7. Hi Walter, The least amount you can pay to invest in an ETF is the purchasing price of one share of that ETF. To this, you need to add the cost of commissions and brokerage fees determined by your chosen broker. You need to think about capital gains and other taxes relative to your ETF too. In other words, to determine the minimum ETF investment, you have to take into consideration costs associated with your investment. Applying an expense ratio helps you find out how much ETFs cost. The cost amount is then skimmed from your trading account and goes into settling your ETFs’ total annual expenses. Do note that your expense ration will not include brokerage commissions you need to pay to enable you purchase or sell off your ETF shares. If you buy shares monthly, commissions add fasts. An average ETF comes with an 0.44% expense ratio. This means your ETF fund will set you back $4.40 in fees annually for each $1,000 you invest
  8. Braddon


    Thanks Michael for a great question. Uber stock is experiencing a turnaround as the business fights to make profits. Despite its $0.59-per-share gains in 2018, it lost $5.04 a share the following year. Similarly, this year’s Q1 results were worse than expected. Instead of $0.83, the taxi service missed $1.70 per share, making the total quarter loss nearly $3 billion. Uber even reported a 14% staff reduction to minimize operating costs. But all is not lost. The stocks climbed by 6% thanks to Uber Eats, the service’s food-delivery branch, that recorded a 54% improvement for the quarter. The food unit will come in handy to redeem company shares seeing the stay-at-home Coronavirus directive has hampered the cab business. Its Uber Health feature is equally promising, with its YoY exceeding 200%. Moreover, the stock could rise further after lockdown measures are lifted. However, the return to normalcy presents new challenges. For instance, Uber increases congestion, a problem every city wants to solve.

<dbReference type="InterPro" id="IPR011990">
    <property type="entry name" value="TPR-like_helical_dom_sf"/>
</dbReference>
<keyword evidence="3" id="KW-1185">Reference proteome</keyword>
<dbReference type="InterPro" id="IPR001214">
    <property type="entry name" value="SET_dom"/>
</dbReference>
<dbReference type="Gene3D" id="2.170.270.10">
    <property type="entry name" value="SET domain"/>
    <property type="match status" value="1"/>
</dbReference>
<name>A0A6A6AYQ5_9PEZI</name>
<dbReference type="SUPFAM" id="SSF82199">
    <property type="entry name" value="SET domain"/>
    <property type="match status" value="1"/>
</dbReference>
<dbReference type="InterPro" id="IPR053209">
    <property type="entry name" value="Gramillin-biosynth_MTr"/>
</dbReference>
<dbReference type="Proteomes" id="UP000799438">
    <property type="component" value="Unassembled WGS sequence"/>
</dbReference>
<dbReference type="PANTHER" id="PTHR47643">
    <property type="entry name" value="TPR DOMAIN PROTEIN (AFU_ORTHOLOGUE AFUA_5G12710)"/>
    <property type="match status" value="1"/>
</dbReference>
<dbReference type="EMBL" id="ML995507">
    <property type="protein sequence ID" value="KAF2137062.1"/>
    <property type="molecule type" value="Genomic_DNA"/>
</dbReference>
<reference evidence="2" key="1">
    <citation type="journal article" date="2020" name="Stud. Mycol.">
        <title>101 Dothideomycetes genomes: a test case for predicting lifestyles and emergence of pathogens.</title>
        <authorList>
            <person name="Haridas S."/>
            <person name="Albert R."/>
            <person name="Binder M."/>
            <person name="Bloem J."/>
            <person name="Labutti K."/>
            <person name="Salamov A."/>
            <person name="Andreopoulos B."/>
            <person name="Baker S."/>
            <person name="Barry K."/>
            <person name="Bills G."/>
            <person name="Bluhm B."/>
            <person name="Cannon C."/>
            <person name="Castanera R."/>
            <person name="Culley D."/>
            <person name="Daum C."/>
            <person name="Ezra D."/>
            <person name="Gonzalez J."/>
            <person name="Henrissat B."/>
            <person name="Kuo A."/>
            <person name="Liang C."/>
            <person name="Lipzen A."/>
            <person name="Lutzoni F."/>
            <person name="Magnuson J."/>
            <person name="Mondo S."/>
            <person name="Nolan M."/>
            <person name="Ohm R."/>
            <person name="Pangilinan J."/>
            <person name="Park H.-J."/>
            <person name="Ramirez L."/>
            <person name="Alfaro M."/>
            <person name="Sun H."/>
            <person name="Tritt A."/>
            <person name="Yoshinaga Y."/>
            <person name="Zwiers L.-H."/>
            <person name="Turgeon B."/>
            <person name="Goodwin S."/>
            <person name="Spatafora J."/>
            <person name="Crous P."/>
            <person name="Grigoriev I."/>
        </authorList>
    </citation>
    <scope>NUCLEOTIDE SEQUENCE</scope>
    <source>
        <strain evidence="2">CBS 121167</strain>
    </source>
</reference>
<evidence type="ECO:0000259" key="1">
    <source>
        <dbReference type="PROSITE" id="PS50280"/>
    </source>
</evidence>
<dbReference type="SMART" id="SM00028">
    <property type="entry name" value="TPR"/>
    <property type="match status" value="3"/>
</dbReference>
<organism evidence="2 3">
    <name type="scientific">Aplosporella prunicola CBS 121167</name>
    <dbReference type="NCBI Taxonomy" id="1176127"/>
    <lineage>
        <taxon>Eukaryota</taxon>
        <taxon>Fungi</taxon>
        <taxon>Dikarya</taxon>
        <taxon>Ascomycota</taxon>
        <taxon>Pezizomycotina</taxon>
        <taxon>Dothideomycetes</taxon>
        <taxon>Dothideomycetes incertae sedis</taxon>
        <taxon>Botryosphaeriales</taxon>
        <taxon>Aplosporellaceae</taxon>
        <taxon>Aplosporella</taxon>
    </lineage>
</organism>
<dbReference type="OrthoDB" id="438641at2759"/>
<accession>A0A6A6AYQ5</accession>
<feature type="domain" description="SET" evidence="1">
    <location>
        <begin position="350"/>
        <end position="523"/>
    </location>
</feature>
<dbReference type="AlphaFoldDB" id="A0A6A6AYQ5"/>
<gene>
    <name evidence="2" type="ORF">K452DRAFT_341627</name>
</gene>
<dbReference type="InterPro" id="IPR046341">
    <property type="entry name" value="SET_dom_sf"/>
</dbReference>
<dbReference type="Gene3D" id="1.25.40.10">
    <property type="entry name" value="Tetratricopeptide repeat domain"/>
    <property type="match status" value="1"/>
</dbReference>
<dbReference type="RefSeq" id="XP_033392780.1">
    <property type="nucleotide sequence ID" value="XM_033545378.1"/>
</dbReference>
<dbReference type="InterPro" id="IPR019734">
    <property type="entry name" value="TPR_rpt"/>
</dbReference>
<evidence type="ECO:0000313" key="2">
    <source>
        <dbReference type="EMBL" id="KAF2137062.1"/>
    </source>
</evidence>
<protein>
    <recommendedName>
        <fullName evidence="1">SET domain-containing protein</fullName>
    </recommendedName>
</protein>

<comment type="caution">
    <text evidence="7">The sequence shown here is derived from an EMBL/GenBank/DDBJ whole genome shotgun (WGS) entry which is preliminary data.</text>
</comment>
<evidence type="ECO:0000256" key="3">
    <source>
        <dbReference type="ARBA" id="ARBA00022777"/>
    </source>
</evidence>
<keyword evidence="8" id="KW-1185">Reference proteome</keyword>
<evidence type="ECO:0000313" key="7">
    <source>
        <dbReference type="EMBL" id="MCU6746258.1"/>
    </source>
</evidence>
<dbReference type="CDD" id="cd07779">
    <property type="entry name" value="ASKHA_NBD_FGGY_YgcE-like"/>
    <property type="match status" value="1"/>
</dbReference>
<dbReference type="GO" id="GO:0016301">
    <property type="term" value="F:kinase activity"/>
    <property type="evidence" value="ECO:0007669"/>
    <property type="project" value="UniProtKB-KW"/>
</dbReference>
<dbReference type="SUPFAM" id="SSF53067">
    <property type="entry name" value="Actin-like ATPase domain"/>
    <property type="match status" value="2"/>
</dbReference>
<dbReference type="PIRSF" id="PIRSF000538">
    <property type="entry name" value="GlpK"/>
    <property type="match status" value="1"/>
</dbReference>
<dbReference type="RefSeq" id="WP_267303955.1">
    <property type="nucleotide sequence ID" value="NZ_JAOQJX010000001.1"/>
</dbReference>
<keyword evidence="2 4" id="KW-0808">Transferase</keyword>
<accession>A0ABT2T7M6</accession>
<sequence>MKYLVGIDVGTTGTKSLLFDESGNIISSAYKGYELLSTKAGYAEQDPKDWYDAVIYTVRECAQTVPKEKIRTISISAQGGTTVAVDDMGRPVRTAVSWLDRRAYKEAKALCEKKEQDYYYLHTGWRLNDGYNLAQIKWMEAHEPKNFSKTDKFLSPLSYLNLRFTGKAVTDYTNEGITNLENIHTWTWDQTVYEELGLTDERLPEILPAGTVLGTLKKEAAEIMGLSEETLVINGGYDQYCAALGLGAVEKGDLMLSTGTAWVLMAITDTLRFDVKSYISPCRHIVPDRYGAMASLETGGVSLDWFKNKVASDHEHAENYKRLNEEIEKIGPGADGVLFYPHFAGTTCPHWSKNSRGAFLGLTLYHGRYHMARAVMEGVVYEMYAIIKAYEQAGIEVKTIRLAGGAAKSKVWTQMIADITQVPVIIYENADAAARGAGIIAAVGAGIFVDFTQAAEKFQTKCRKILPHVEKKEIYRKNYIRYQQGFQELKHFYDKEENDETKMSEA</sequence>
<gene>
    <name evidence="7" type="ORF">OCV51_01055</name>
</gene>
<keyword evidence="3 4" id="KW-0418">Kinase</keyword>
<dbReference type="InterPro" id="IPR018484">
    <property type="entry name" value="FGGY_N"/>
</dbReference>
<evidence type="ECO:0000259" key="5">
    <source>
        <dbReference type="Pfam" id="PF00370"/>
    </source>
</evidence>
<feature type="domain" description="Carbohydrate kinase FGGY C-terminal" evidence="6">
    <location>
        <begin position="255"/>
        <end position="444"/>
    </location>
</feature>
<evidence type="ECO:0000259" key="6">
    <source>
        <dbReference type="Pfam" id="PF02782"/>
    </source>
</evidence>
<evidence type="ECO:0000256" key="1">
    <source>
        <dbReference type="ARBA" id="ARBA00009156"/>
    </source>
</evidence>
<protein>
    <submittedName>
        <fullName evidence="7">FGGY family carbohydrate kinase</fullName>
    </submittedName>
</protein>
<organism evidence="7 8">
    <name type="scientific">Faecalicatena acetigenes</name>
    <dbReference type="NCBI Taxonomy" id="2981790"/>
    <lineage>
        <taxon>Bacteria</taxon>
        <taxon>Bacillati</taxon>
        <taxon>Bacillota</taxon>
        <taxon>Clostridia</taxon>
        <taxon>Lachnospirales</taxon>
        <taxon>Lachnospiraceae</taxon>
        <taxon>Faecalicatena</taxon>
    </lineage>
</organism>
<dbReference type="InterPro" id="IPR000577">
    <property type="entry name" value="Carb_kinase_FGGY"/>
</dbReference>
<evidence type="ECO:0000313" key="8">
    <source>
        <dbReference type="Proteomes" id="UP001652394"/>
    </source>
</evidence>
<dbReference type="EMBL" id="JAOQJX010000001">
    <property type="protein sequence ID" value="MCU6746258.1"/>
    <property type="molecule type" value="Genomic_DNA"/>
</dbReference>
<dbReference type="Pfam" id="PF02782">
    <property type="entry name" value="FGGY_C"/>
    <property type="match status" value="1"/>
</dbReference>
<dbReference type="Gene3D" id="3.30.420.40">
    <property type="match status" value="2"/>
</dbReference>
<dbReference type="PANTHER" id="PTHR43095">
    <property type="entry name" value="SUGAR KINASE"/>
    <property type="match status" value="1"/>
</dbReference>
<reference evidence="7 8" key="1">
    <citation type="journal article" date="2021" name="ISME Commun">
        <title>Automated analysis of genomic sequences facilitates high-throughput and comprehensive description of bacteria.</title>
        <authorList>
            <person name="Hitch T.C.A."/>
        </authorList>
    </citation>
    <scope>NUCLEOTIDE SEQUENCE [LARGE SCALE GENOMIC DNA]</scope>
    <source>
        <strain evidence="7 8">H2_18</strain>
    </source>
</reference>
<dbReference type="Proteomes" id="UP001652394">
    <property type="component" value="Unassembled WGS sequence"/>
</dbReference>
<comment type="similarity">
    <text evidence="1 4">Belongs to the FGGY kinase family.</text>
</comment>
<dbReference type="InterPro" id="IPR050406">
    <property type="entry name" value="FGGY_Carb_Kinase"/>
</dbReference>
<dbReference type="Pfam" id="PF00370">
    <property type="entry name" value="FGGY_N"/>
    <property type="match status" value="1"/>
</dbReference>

9. Hi Paul, In day trading, an Opening Range Breakout strategy consists of taking a position once a price breaks below or above the previous candle low or high. In the strategy, you can pick your preferred time frame. An opening range identifies the low and high of your chosen period, once the market has opened. Generally, that is the initial 15 minutes or 30 minutes of trading. Within this time window, first pinpoint the low or high of the day. Secondly, wait for prices to move below or above your range. Thirdly, proceed to initiate your trade depending on the direction of price movements. Take time to deliberate on your most optimum market time frame. That way, you avert many whipsaws in your future trading transactions. The most common time frames fall between 15 minutes and 30 minutes, depending your underlying assets. The fundamentals of an Opening Range Breakout do not change whatever time frame you pick.
  10. Call Debit Spread, or a Bull Call Spread, defines a bullish strategy involving a pair of simultaneous call option strike prices. First, you purchase a ‘one at the money’, or an ‘out of the money’ call. Second, you make a sell of one call a little further away from the money than the call you bought. In a bull call spread, you are buying an option on a particular security, at a certain strike price. This is as you sell that same option, with a similar date of expiration, at a higher strike price. The core bull call spread tenet is that premiums on options bought are higher than those sold. They also call for upfront investments. This is the reason an alternative name is Debit Call Spread. Buying options for lower strike prices is a long call, while a sale at a higher strike price is a short call. The two transactions become the call legs of your spread.